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    Used to be military contractors required such certification, by military mandate. It's also the reason by Windows NT came out of the door with a POSIX subsystem. (USA)
    – davidbak
    Commented Jun 4, 2023 at 16:38
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    In addition to Linux not being certified as UNIX, none of the Bell Labs UNIX versions were ever certified. Does this mean they are not UNIX? See Master Foo Discourses on the Unix-Nature. catb.org/~esr/writings/unix-koans/unix-nature.html Commented Jun 5, 2023 at 12:04
  • @AcceptableName Bell Labs were the original owners of the trademark, before there was an Open Group? So, yes, they were an official UNIX.
    – Davislor
    Commented Jun 6, 2023 at 2:33
  • @Davislor it's a joke about a funny OS that nobody would have heard of if it wasn't turned into such a seemingly-endless variety of commercial products that it took committees and and specifications to reign in, leading to a set of tests that define it. Meanwhile its creators went on developing their version which the world only got to see in retrospect. Then the creators abandoned it and made something else, while the world built a work-alike of what had become of the creator's first OS. Commented Jun 6, 2023 at 11:16
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I do not know the exact answer (so if this is too much speculation, feel free to close as subjective), but I do remember the situation Apple was back in at the time, and my theory is "Because they desperately needed the marketing boost".

Mac OS X started as a push into the Server market as well - the very first version you could buy was Mac OS X Server 1.0 which even lacked the Aqua user interface and still looked like Mac OS Classic.

Also, they actually had a line of bona-fide servers with their Xserve line, including a Fibre-Channel SAN with a specialized SAN File System.

Combined with the fact that Mac OS X's XNU kernel is based on a "real" unix (4.3BSD), it seems like a logical choice (and low hanging fruit) to get the "UNIX Certified" badge to show that they are serious about things - in the corporate world, you couldn't get much more serious in the late 90's than "UNIX".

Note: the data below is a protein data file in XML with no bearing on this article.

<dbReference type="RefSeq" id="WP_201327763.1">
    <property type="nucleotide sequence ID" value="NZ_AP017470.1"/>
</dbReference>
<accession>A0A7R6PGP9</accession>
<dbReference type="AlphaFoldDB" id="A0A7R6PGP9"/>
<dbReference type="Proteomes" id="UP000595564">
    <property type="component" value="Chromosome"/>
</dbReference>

I don't know if there were markets where the certification mattered for compliance or if they just wanted to impress decision-makers (e.g., Apple's a huge player in the American education market ever since the Apple II), but I almost see more reasons for than against getting UNIX certified at this point for them.

That said, this is my speculation. I do know that Apple had a pretty rough reputation in the late 90s (Michael Dell's "Sell the company and return value to the shareholders" quote is legendary for how it aged like milk, but wasn't all that uncommon of a thought at the time) and if you listen to the Boston 1997 Keynote you can clearly see a just-returned Steve Jobs trying to find ways to rebuild the brand - and what better way to tell companies you're serious by making a serious UNIX? The 2002 Xserve event shows a very humble Steve Jobs really needing to convince people to trust Apple.

Also, Mac OS Classic had a reputation for bad system stability - it was possible for an application to crash in a way that destabilizes the entire system, which was acceptable in the 80's and early 90's, but for people used to Windows NT and UNIX, it was becoming less and less acceptable. That said, the Mac OS-Classic based iMac was an absolutely massive success, so I don't think that the consumer market mattered, even with the NT-based Windows XP now moving consumer-Windows into the modern age.